Okay, so Soft Target is the last of the Stephen Hunter I haven't read and the real last of the series. So now I'm really disappointed to be finished - maybe I could start all over again? Nah. No point in treading over places I've already been. Gotta keep moving, reading-wise.
Soft Target is not so much a novel as a novel-length parable told in a feverish style. Hunter is at the top of his game here but it's a lightning quick read - about a hundred pages short of a typical thriller - because Hunter wants to get in, tell his story, make his point, and get the heck out. Ray Cruz carries on the Bob Lee Swagger story. Sure, it's a tired trope, Cruz being an unknown son of Swagger's, and so carries on the family sniper tradition but what're you gonna do? Get past that and Cruz is a great new series character to follow. Stoic, capable, flawed. Everything you'd like to be.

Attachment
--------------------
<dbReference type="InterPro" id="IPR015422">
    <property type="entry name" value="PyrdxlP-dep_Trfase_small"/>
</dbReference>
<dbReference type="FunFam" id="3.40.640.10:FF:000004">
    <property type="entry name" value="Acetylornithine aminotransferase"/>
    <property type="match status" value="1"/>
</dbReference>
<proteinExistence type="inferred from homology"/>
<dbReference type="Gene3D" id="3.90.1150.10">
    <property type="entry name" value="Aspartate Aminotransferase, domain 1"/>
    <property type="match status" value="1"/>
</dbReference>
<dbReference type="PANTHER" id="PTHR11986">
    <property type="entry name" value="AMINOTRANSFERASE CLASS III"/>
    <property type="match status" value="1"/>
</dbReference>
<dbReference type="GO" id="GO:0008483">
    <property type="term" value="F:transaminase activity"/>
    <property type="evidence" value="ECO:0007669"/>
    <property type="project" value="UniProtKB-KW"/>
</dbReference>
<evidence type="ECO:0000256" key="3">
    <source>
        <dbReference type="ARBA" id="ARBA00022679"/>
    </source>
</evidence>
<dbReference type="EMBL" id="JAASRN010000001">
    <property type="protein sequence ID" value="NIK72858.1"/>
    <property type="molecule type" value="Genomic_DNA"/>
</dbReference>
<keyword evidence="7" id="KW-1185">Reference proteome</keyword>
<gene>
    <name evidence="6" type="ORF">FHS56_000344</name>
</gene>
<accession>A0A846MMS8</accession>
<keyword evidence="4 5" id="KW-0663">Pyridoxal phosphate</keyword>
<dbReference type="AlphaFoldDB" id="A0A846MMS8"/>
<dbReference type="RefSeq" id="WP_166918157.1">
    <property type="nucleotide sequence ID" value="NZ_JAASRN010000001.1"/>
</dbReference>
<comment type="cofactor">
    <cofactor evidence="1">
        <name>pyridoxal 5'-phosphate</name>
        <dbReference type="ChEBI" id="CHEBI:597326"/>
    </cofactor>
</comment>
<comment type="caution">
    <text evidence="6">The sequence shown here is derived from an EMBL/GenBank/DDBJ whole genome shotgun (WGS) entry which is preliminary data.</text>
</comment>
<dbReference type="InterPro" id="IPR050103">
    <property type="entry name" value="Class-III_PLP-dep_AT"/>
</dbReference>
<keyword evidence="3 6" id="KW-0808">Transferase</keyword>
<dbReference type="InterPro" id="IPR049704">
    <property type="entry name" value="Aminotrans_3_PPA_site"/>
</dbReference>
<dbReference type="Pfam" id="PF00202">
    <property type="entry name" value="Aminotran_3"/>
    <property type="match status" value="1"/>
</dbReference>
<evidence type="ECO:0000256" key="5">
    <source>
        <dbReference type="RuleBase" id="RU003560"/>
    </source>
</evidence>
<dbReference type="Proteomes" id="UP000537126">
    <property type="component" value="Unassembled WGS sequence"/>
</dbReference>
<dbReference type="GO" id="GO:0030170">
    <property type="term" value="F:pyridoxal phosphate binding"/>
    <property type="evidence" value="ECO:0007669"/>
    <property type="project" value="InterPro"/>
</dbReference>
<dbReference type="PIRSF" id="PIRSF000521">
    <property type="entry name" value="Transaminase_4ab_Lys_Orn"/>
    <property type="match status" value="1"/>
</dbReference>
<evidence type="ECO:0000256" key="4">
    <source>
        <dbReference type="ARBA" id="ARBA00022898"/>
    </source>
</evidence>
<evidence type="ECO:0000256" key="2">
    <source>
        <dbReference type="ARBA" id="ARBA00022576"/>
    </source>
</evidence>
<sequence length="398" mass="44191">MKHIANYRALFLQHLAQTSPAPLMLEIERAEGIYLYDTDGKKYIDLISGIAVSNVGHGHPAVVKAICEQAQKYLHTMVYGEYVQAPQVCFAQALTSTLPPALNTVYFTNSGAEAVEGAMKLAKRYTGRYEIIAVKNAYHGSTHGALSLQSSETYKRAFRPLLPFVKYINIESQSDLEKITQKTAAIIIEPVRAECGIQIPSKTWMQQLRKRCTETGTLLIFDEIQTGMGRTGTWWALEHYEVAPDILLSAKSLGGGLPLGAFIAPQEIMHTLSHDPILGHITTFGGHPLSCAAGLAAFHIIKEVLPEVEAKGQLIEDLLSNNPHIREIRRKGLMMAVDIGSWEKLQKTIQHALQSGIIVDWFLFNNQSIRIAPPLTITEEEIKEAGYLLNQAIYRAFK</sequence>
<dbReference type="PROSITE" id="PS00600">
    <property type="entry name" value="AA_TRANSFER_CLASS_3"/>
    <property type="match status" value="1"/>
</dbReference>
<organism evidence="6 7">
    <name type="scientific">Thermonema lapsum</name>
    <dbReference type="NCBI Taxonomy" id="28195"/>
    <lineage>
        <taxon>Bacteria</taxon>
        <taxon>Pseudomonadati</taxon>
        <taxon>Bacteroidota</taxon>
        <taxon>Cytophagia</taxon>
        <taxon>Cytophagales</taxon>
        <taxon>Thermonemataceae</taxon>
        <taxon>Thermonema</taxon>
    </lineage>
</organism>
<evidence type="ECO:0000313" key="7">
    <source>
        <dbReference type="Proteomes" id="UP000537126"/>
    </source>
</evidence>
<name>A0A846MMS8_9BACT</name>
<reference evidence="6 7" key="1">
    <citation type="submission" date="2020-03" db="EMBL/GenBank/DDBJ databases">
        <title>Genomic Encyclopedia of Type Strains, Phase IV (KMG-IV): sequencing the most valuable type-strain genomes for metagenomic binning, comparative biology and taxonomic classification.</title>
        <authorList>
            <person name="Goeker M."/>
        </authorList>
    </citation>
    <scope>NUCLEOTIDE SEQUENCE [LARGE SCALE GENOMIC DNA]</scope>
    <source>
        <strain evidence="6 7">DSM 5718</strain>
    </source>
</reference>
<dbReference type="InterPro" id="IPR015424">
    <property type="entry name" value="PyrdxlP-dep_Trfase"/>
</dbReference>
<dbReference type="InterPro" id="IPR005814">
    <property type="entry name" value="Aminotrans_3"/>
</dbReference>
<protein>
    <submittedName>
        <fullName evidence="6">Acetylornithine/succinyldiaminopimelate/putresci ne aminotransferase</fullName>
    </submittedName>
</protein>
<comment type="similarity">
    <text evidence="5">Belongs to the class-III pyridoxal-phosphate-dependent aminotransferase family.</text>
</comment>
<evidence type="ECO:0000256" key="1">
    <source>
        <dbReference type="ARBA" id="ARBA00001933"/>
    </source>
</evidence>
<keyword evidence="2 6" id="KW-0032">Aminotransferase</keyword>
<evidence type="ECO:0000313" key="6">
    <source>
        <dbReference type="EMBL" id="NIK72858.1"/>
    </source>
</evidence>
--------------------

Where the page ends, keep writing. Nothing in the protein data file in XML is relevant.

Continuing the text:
But back to why Soft Target is more a parable than a story. Hunter thinly disguises his characters and they're obvious stand-ins for current politicians. (Heck, don't take my word for it. Take Hunter's.) His bad guys are the current crop of bad guys - radical Islamists - but there are also other bad guys, namely nihilist gamer youth, and so Hunter has a blast blasting away at what he sees are the biggest threats to civilized society. Don't agree? Write your own book then.
There's plenty of shooting and guns and 'splosions and helicopters to keep you amused and when the smoke clears the good guys are left standing and the bad guys have met their just reward. Can't ask for much more than that, can you?
Soft Target doesn't approach the epic grandeur of Hunter's finest but it'll do until the next one comes along.